- – - – Now, to the tapes:

When I listened to Hadley and Alice this evening, they are talking about “That horrible summer”, meaning the summer of 1926 in the south of France. Hadley was caring for a sick child and her marriage was crumbling before her eyes. Hadley acknowledges that she was in a group of people that supported Ernest leaving his wife and child and her summer was miserable. Alice asks about all the witty remarks Hadley professed to have made at the time. Although she can’t remember what some of them were, Hadley remembered that Pauline and Ernest did not find them funny. “I couldn’t get them to laugh and I thought I was just brilliant.” The comments “just rolled off my tongue – and there were two somber faces …. I guess there was a rather bitter tinge to some of the jokes” Hadley says lightly. “Delicious” says Alice, well aware of Hadley’s humor. Physically, the summer left Hadley in great shape. Ernest, Hadley and Pauline rode bicycles all over the cape, “I came back from that awful summer absolutely in bloom.”

A bit later in the conversation, Alice brings up Hadley’s lack of confidence. “You are so overly modest’ Alice says, “I think it’s a form of egotism” Hadley replies. Compared to Ernest, Hadley says, “I was sort of in competition with a priceless person… not only for his talent but his looks were marvelous.” “Ernest sort of knocked people over – rightfully so.” Hadley says, “His potential was right out in the open. He was the leader in any group.” At this point in the conversation, an old fashioned phone rings, probably a wall phone, which sounds more like a buzzer at a basketball game! Someone talks on the phone for a very long time, making the rest of the conversation difficult to hear.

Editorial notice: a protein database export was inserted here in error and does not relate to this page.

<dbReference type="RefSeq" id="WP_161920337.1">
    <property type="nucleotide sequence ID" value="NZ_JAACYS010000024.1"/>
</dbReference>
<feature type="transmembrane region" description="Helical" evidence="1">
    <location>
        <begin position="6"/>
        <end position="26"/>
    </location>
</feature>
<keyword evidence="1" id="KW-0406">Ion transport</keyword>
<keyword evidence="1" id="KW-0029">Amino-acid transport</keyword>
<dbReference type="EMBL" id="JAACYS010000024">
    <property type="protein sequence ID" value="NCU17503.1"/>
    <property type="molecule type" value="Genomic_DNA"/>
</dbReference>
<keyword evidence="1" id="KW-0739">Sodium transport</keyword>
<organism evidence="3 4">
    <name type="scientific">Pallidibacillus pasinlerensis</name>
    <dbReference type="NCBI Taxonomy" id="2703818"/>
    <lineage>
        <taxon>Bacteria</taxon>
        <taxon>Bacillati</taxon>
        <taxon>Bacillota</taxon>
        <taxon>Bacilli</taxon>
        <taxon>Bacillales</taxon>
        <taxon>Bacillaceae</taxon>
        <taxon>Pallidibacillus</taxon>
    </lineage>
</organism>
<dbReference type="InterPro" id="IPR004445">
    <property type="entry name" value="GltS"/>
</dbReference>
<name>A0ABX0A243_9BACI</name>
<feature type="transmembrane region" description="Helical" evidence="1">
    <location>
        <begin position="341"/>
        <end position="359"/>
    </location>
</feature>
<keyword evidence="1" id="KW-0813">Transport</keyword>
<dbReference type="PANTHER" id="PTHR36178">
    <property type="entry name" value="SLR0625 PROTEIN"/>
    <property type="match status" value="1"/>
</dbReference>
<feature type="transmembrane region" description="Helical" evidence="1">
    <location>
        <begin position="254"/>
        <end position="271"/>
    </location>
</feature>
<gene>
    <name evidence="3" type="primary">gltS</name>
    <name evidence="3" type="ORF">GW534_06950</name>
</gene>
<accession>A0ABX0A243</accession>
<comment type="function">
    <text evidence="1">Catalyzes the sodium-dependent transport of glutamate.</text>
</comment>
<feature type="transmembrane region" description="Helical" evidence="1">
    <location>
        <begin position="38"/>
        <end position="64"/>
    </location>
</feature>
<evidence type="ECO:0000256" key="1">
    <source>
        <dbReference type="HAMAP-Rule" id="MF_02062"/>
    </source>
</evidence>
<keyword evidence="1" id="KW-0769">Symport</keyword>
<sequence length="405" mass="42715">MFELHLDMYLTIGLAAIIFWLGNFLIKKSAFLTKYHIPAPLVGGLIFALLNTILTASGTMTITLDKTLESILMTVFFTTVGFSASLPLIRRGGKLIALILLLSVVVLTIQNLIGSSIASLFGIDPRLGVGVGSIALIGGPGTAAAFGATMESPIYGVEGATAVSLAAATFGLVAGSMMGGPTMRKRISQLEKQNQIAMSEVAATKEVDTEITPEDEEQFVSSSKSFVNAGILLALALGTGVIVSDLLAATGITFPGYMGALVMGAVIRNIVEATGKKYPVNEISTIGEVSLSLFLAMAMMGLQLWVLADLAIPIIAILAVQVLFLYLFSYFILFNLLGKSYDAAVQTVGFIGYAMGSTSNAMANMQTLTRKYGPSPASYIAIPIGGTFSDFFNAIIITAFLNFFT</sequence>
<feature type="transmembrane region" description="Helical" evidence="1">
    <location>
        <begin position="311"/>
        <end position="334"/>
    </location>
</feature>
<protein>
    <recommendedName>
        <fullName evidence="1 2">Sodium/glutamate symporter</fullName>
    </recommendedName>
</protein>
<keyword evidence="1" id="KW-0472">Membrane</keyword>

Alice asks, “Before the troubles started with Pauline, did you enjoy her?” The only sentences I can distinguish are these: When asked if she was suspicious of Ernest and Pauline Hadley says no, “I got stupider than I was.” No, says Alice, “But I think you’re very quick” “Not with Pauline.” Hadley continues, “I objected, I faced Ernest” and he suggested going on the way things were. ”I just didn’t have the strength to bear it. I could bear it better not having anything to do with it.”

Alice suggests that maybe “it was the best thing that ever happened to you.” Hadley replies, “That’s what Paul said, not that he was an uninterested party.” And later she says, “I’m strong now. I’ve had a lot of people tell me, but they don’t have to tell me. I know that I am very strong in standing the thing I have to stand”, Hadley says, and then she adds: “I would never find another person like that. There isn’t another person like that.”